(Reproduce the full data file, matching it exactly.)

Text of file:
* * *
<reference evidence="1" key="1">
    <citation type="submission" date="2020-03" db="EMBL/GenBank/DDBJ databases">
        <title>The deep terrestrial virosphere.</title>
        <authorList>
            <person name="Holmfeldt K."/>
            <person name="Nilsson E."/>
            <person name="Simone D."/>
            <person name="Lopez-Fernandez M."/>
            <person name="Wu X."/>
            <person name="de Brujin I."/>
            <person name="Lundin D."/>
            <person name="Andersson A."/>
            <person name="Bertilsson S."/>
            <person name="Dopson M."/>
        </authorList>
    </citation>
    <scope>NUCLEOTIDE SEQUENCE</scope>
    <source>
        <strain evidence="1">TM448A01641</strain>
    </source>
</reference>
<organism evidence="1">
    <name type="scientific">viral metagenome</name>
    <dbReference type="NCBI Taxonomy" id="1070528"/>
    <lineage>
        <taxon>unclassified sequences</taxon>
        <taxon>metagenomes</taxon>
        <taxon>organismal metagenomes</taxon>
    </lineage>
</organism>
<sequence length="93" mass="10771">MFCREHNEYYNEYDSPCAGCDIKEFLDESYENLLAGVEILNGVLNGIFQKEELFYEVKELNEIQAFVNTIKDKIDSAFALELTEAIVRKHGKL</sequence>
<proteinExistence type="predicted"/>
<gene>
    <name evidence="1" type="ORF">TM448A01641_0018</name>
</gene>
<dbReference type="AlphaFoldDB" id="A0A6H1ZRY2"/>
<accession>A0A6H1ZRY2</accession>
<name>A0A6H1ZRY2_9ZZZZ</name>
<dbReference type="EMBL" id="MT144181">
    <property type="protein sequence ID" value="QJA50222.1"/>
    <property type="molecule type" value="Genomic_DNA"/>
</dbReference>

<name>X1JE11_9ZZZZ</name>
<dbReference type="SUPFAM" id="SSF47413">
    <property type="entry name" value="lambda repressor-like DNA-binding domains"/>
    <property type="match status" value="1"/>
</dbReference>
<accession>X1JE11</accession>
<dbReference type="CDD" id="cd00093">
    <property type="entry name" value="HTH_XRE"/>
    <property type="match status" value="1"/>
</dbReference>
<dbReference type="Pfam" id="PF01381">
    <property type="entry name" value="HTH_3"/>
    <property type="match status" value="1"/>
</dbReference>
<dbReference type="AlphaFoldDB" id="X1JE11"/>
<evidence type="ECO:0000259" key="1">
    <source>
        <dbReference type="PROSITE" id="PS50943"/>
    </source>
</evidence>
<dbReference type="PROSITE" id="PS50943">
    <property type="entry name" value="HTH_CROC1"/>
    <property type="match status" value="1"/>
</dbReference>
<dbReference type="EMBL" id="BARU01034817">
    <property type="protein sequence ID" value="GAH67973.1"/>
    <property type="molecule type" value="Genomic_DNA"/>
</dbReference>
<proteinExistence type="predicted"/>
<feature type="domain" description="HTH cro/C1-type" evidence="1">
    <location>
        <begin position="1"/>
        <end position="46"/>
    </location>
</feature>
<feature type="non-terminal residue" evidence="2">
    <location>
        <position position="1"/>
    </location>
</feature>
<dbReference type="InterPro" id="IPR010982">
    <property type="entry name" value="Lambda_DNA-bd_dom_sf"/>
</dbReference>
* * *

<reference evidence="1" key="1">
    <citation type="submission" date="2020-03" db="EMBL/GenBank/DDBJ databases">
        <title>The deep terrestrial virosphere.</title>
        <authorList>
            <person name="Holmfeldt K."/>
            <person name="Nilsson E."/>
            <person name="Simone D."/>
            <person name="Lopez-Fernandez M."/>
            <person name="Wu X."/>
            <person name="de Brujin I."/>
            <person name="Lundin D."/>
            <person name="Andersson A."/>
            <person name="Bertilsson S."/>
            <person name="Dopson M."/>
        </authorList>
    </citation>
    <scope>NUCLEOTIDE SEQUENCE</scope>
    <source>
        <strain evidence="1">TM448A01641</strain>
    </source>
</reference>
<organism evidence="1">
    <name type="scientific">viral metagenome</name>
    <dbReference type="NCBI Taxonomy" id="1070528"/>
    <lineage>
        <taxon>unclassified sequences</taxon>
        <taxon>metagenomes</taxon>
        <taxon>organismal metagenomes</taxon>
    </lineage>
</organism>
<sequence length="93" mass="10771">MFCREHNEYYNEYDSPCAGCDIKEFLDESYENLLAGVEILNGVLNGIFQKEELFYEVKELNEIQAFVNTIKDKIDSAFALELTEAIVRKHGKL</sequence>
<proteinExistence type="predicted"/>
<gene>
    <name evidence="1" type="ORF">TM448A01641_0018</name>
</gene>
<dbReference type="AlphaFoldDB" id="A0A6H1ZRY2"/>
<accession>A0A6H1ZRY2</accession>
<name>A0A6H1ZRY2_9ZZZZ</name>
<dbReference type="EMBL" id="MT144181">
    <property type="protein sequence ID" value="QJA50222.1"/>
    <property type="molecule type" value="Genomic_DNA"/>
</dbReference>

<name>X1JE11_9ZZZZ</name>
<dbReference type="SUPFAM" id="SSF47413">
    <property type="entry name" value="lambda repressor-like DNA-binding domains"/>
    <property type="match status" value="1"/>
</dbReference>
<accession>X1JE11</accession>
<dbReference type="CDD" id="cd00093">
    <property type="entry name" value="HTH_XRE"/>
    <property type="match status" value="1"/>
</dbReference>
<dbReference type="Pfam" id="PF01381">
    <property type="entry name" value="HTH_3"/>
    <property type="match status" value="1"/>
</dbReference>
<dbReference type="AlphaFoldDB" id="X1JE11"/>
<evidence type="ECO:0000259" key="1">
    <source>
        <dbReference type="PROSITE" id="PS50943"/>
    </source>
</evidence>
<dbReference type="PROSITE" id="PS50943">
    <property type="entry name" value="HTH_CROC1"/>
    <property type="match status" value="1"/>
</dbReference>
<dbReference type="EMBL" id="BARU01034817">
    <property type="protein sequence ID" value="GAH67973.1"/>
    <property type="molecule type" value="Genomic_DNA"/>
</dbReference>
<proteinExistence type="predicted"/>
<feature type="domain" description="HTH cro/C1-type" evidence="1">
    <location>
        <begin position="1"/>
        <end position="46"/>
    </location>
</feature>
<feature type="non-terminal residue" evidence="2">
    <location>
        <position position="1"/>
    </location>
</feature>
<dbReference type="InterPro" id="IPR010982">
    <property type="entry name" value="Lambda_DNA-bd_dom_sf"/>
</dbReference>